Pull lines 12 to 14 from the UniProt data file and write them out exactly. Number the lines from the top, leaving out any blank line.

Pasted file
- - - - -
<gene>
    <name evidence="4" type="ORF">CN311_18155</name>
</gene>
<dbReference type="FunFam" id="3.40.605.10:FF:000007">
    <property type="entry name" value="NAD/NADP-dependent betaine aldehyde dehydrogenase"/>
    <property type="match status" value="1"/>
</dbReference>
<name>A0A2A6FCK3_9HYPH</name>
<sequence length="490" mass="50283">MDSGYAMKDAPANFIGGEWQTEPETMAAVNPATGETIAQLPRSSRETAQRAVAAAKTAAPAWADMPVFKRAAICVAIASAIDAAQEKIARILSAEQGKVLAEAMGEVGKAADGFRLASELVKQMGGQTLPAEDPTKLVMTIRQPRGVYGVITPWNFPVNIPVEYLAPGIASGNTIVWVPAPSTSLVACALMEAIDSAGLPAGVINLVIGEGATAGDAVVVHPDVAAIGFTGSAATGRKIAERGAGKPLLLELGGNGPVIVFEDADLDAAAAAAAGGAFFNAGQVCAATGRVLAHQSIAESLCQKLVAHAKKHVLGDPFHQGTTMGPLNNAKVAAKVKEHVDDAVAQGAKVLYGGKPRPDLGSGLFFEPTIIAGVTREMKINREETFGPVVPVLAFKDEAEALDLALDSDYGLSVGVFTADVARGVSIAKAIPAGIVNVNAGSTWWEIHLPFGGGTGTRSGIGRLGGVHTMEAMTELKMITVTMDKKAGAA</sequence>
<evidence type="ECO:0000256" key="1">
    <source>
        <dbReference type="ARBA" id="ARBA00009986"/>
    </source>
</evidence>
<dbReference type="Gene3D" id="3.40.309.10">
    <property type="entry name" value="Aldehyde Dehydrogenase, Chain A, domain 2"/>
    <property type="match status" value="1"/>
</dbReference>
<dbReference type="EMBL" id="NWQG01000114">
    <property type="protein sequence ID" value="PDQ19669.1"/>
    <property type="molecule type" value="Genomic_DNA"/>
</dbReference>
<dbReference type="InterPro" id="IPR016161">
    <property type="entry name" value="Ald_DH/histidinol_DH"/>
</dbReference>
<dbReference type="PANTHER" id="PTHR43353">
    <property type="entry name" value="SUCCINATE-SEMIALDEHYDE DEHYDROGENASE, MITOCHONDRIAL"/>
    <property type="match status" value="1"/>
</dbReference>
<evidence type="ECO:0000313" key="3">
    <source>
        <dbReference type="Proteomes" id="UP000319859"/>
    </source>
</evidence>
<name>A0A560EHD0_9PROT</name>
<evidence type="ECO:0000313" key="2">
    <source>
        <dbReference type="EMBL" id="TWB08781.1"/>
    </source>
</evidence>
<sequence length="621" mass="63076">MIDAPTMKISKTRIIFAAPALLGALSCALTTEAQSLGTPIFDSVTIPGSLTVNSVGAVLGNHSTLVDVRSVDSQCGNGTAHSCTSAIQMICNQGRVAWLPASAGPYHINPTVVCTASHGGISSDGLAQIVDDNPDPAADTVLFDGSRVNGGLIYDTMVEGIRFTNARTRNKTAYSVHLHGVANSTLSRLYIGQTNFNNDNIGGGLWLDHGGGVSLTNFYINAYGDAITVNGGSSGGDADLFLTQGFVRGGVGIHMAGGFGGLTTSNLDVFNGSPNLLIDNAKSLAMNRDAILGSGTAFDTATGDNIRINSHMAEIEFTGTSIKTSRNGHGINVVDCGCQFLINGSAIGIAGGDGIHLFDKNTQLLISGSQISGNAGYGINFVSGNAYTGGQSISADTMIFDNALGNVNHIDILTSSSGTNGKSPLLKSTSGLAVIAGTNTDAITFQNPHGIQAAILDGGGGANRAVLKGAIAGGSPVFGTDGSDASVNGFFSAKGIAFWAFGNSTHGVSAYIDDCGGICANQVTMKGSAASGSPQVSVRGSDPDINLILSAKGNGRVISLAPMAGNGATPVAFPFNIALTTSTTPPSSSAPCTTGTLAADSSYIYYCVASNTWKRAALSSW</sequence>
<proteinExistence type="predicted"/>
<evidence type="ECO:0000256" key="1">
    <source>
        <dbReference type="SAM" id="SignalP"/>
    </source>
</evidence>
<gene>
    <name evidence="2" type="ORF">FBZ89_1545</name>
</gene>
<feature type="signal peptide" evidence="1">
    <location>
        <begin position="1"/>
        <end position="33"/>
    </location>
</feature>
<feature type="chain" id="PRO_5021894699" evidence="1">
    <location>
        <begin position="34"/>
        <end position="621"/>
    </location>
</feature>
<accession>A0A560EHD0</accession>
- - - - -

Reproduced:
        <dbReference type="ARBA" id="ARBA00009986"/>
    </source>
</evidence>